Overview of Acquisitions | The Principles of Acquisitions | The Nitty-gritty of Acquisitions | Format Considerations | Automating Acquisitions | Selecting and Evaluating Vendors | Further Information | Self-Assessment #10
Overview of Acquisitions
Once materials have been selected by staff or requested by customers, the acquisitions process begins - that is, locating the right item, ordering it, and processing the item and the paperwork once they arrive. Sometimes it is still necessary to do what is called “verification” which is the process of verifying the exact author, title, price, publisher and ISBN for a book or the relevant information for another type of format. With the availability of vendor online databases containing inventory information as well as reviews, most libraries have minimal verification work to be done. Selection and acquisition may or may not be separate processes, depending on the size of your library and staff.
Although acquisitions procedures may vary depending on the library’s mission and resources, all libraries have some goals in common. These include acquiring materials as quickly and economically as possible and minimizing the amount of paperwork, filing and follow-up needed. Effective working relationships with vendors are very important as well. In a small library where only one or two people handle the entire acquisitions process, some strategies work better than others in achieving these goals.
This section considers some possible acquisitions strategies and suggests ways to simplify the process using the Web. We also briefly discuss automation as one way to streamline the process. The focus of the discussion is on printed materials, especially books, although we also discuss how to acquire periodicals, audiovisual materials, and electronic resources. Sources for local and regional materials are discussed in the Special Collections section of this website.
One of the best Web sites for all sorts of information on acquisitions is AcqWeb. Included at this site are lists of publishers, vendors, pricing guides, related listservs and web sites and much more. Although this site is no longer being updated, it remains a good starting point for many acquisition inquiries. Another comprehensive list of acquisition resources as well as resources related to all aspects of technical services can be found at Technical Services Unlimited although be sure to check the last update date for both of these sites. They have not been well maintained in recent years but still provide many useful links and lists.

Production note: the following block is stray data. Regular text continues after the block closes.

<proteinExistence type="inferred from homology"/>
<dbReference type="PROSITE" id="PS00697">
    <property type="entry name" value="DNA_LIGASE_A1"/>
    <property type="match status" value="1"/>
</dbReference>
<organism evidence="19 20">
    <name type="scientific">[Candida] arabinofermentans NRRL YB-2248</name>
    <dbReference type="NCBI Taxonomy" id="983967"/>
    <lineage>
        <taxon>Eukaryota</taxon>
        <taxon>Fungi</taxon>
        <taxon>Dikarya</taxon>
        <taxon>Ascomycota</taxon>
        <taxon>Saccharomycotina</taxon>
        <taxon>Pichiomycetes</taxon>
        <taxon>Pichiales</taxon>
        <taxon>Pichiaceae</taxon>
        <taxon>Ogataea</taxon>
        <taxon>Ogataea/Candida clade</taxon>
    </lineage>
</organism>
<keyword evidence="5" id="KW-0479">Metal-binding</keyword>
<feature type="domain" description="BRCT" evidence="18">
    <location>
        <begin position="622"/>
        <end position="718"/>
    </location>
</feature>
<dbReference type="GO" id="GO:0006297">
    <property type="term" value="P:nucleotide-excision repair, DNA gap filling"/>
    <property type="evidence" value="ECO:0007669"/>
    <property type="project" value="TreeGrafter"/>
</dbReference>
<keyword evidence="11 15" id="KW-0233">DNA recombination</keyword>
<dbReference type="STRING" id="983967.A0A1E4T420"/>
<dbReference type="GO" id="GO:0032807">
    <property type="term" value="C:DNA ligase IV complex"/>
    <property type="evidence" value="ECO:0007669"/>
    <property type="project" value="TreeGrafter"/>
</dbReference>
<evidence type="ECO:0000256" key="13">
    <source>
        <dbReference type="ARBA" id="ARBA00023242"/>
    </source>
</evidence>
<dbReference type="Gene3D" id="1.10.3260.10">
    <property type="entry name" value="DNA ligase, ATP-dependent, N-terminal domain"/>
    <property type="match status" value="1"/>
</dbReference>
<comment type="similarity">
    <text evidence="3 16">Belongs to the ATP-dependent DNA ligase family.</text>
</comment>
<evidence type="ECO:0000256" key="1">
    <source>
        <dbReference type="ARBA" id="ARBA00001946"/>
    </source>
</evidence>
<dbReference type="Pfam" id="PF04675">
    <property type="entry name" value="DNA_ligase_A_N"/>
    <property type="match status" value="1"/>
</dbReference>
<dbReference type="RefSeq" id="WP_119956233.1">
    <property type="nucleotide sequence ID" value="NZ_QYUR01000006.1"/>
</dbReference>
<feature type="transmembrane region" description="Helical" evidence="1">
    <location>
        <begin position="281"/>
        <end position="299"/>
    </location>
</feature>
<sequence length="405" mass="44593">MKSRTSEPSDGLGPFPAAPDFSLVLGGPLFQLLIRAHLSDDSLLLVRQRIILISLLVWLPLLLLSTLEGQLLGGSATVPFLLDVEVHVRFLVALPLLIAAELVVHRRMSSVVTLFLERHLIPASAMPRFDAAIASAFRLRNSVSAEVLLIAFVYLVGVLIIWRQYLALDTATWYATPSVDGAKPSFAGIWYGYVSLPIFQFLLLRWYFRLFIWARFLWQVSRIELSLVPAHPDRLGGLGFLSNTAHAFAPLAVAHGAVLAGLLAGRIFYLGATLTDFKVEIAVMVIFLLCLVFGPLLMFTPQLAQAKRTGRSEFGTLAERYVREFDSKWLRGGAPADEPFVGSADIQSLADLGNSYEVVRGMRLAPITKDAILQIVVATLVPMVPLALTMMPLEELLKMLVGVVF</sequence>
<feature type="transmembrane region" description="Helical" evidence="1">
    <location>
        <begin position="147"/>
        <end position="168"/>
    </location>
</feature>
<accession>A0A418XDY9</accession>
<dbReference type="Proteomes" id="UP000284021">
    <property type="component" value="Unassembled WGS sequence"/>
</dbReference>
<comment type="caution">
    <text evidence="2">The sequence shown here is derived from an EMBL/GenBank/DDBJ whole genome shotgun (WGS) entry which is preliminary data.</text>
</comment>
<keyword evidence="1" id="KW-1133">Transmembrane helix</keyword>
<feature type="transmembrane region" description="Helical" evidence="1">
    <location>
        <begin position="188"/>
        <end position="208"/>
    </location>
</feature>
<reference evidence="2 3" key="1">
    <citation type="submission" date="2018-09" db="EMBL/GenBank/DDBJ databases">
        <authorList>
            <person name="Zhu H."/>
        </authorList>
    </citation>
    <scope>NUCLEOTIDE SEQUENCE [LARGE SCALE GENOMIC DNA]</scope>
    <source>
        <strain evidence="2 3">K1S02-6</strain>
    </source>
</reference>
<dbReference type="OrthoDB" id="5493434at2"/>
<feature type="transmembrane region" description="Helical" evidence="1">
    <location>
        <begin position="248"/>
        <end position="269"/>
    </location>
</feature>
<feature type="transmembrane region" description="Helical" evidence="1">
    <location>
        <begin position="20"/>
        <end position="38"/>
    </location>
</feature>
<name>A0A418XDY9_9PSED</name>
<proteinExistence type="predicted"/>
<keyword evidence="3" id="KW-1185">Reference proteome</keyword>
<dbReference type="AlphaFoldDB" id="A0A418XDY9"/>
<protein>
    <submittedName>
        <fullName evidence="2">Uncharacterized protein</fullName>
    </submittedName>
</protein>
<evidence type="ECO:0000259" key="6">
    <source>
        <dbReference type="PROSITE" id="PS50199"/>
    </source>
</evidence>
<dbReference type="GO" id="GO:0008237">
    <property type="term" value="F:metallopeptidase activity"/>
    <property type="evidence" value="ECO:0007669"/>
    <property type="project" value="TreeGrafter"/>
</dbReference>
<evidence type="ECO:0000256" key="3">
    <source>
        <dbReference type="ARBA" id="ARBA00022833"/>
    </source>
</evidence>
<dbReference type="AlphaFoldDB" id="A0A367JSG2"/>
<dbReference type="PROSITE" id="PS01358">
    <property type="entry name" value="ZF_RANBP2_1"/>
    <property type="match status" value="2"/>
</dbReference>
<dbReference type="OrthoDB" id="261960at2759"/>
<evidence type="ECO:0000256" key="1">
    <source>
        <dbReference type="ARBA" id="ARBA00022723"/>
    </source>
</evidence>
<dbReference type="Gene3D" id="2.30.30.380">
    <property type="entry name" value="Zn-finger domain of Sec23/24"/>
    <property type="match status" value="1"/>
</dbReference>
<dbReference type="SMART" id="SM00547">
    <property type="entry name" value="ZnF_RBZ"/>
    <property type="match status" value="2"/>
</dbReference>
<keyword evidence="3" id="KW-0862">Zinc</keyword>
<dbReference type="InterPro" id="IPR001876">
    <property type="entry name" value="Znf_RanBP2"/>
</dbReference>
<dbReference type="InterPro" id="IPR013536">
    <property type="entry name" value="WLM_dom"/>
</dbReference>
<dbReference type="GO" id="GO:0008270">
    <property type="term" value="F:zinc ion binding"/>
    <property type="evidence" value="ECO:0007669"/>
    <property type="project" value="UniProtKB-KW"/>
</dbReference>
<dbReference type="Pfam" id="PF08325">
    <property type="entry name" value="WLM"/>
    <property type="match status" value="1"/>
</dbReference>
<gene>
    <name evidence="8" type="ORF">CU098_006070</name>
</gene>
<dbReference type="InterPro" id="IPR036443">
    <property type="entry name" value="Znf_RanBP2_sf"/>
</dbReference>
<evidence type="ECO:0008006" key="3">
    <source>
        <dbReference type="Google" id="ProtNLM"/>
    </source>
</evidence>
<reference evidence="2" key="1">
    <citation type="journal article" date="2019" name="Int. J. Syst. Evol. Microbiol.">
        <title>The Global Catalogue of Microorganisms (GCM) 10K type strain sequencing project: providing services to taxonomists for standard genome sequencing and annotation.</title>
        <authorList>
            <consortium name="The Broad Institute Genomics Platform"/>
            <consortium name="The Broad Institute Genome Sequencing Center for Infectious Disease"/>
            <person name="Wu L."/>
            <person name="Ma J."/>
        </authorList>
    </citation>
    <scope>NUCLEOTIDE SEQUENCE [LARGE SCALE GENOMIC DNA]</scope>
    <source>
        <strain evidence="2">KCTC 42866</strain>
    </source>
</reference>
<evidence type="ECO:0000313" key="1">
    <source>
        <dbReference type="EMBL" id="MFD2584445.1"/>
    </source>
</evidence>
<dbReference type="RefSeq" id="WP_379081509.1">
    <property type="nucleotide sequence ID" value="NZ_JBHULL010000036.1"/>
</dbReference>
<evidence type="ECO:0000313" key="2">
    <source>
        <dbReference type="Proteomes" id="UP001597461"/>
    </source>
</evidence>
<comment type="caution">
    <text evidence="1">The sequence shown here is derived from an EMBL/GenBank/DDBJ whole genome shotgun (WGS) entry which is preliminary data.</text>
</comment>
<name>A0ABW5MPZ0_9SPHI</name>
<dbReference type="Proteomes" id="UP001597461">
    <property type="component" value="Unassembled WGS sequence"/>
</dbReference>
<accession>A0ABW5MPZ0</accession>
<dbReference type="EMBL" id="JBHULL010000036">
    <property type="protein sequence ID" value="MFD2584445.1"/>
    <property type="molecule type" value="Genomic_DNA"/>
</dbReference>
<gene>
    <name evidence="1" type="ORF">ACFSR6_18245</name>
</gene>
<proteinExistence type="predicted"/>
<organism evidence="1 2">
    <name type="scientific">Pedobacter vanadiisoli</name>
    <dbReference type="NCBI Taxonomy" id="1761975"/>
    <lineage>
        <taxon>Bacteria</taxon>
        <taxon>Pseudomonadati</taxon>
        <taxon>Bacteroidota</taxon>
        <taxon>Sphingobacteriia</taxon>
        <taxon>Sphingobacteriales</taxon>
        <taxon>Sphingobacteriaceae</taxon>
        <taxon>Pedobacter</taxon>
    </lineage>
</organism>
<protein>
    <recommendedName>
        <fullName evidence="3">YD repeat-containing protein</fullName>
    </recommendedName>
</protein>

The Principles of Acquisitions
In 1994, ALCTS (Association for Libraries and Technical Services) a division of the American Library Association prepared and adopted the Statement on Principles and Standards of Acquisitions Practice. This statement grew out of a concern for ethical issues in the acquisition transactions especially for university libraries whose materials budgets often run into the millions of dollars. Previous to the development of this statement, acquisition librarians looked to the statements on professional ethics developed by a diverse range of professional purchasing associations including that of the National Association of Educational Buyers. The full text of the adopted statement is presented here. It is worth considering and even discussing in all types of libraries. Ethical practice is not usually an area of librarianship that receives much attention. It is of importance for those who determine where a library will put its materials and automation business. We may not be rich but we do spend a large portion of our funding on these things. Spending the money wisely and without prejudice or any appearance or intent of unethical or compromising conduct is important.
In all acquisitions transactions, a librarian:
- gives first consideration to the objectives and policies of his or her institution;
- strives to obtain the maximum ultimate value of each dollar of expenditure;
- grants all competing vendors equal consideration insofar as the established policies of his or her library permit, and regards each transaction on its own merits;
- subscribes to and works for honesty, truth, and fairness in buying and selling, and denounces all forms and manifestations of bribery;
- declines personal gifts and gratuities;
- uses only by consent original ideas and designs devised by one vendor for competitive purchasing purposes;
- accords a prompt and courteous reception insofar as conditions permit to all who call on legitimate business missions;
- fosters and promotes fair, ethical, and legal trade practices;
- avoids sharp practice;
- strives consistently for knowledge of the publishing and bookselling industry;
- strives to establish practical and efficient methods for the conduct of his/her office;
- counsels and assists fellow acquisitions librarians in the performance of their duties, whenever occasion permits.
The Nitty-Gritty of Acquisitions
The ethical issues associated with acquisition practice have not substantially changed over the years, but the actual work of acquisitions has changed even in the smallest libraries. The following steps in the acquisition process used to be very distinct operations but increasingly these steps are actually skipped entirely or are combined with other steps so that the entire process is less labor intensive than it used to be.
- Collect Orders